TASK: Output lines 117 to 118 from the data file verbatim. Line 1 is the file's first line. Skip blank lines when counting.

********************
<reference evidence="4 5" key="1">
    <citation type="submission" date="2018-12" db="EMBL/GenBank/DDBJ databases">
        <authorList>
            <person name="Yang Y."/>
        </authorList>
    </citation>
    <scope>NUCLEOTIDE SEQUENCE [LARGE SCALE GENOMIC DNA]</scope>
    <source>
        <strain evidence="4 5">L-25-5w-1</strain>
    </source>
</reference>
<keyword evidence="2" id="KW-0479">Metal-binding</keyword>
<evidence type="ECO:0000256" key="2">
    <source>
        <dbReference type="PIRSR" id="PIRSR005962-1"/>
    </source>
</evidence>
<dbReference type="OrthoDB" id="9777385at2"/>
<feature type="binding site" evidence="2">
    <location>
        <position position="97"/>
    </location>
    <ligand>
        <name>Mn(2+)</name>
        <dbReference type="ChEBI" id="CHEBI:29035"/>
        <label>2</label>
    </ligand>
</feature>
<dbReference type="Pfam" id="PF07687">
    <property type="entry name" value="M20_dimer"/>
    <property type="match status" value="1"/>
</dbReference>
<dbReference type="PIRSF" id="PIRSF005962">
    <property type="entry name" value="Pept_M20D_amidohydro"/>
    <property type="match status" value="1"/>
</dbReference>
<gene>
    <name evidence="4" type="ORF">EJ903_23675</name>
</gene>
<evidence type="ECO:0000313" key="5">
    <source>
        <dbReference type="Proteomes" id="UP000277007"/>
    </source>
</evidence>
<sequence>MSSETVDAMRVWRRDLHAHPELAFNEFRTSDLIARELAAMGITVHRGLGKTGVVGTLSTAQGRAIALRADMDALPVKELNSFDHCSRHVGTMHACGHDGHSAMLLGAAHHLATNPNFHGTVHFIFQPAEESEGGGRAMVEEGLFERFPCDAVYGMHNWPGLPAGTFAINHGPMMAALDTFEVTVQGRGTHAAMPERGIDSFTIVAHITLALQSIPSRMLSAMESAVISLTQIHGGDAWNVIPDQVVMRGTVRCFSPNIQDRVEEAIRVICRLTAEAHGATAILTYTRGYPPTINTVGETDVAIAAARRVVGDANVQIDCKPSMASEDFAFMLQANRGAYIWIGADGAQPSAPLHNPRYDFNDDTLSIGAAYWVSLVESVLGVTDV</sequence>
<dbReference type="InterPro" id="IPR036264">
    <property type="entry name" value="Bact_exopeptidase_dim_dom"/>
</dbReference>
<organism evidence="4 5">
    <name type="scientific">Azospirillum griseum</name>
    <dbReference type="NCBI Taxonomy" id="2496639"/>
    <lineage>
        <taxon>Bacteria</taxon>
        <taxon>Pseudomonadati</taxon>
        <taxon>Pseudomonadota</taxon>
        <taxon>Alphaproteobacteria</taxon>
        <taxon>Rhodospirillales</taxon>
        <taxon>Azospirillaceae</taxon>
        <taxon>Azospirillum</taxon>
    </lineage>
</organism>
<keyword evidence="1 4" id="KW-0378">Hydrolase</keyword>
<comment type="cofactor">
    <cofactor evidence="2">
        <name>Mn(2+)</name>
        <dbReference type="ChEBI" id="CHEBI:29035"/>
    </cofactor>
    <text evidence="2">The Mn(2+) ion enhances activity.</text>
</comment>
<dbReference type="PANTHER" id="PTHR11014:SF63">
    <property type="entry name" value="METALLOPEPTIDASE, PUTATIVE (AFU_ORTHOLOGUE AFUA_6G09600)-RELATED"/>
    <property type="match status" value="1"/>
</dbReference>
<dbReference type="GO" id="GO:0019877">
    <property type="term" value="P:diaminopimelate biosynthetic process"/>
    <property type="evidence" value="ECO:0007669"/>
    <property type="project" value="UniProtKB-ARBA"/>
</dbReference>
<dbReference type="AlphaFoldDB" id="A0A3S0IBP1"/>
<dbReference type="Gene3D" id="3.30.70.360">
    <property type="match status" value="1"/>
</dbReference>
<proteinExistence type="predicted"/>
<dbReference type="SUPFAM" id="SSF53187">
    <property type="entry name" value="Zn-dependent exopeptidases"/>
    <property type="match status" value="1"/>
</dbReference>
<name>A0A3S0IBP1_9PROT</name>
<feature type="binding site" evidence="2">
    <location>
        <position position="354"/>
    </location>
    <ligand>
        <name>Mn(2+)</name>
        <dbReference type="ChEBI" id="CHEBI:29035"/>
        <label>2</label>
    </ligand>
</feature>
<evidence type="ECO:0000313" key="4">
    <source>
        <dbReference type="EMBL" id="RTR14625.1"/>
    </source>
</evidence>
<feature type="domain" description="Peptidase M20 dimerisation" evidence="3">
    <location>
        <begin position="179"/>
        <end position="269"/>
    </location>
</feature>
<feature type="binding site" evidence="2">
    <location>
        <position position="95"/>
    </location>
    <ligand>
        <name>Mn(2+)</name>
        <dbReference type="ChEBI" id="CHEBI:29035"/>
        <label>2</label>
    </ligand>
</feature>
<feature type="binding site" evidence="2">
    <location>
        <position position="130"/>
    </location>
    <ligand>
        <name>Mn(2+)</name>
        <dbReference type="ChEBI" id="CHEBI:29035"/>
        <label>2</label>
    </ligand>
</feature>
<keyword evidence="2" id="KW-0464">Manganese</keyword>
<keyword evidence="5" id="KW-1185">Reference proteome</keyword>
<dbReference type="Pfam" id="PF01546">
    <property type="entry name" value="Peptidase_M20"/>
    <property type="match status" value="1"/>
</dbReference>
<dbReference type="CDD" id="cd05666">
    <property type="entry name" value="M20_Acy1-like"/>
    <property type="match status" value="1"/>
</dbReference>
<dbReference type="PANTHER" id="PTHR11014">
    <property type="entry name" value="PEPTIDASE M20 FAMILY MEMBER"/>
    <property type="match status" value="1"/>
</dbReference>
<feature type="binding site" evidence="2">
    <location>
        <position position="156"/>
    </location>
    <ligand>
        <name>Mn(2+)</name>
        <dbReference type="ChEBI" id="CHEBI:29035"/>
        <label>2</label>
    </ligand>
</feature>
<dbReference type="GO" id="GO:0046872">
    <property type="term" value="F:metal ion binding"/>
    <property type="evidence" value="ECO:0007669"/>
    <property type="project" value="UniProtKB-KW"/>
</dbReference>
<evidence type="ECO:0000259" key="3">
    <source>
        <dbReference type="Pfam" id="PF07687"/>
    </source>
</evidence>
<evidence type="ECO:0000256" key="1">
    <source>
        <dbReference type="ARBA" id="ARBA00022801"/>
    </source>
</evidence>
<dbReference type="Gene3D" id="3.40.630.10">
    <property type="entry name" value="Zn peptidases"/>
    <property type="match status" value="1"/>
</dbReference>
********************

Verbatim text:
        <label>2</label>
    </ligand>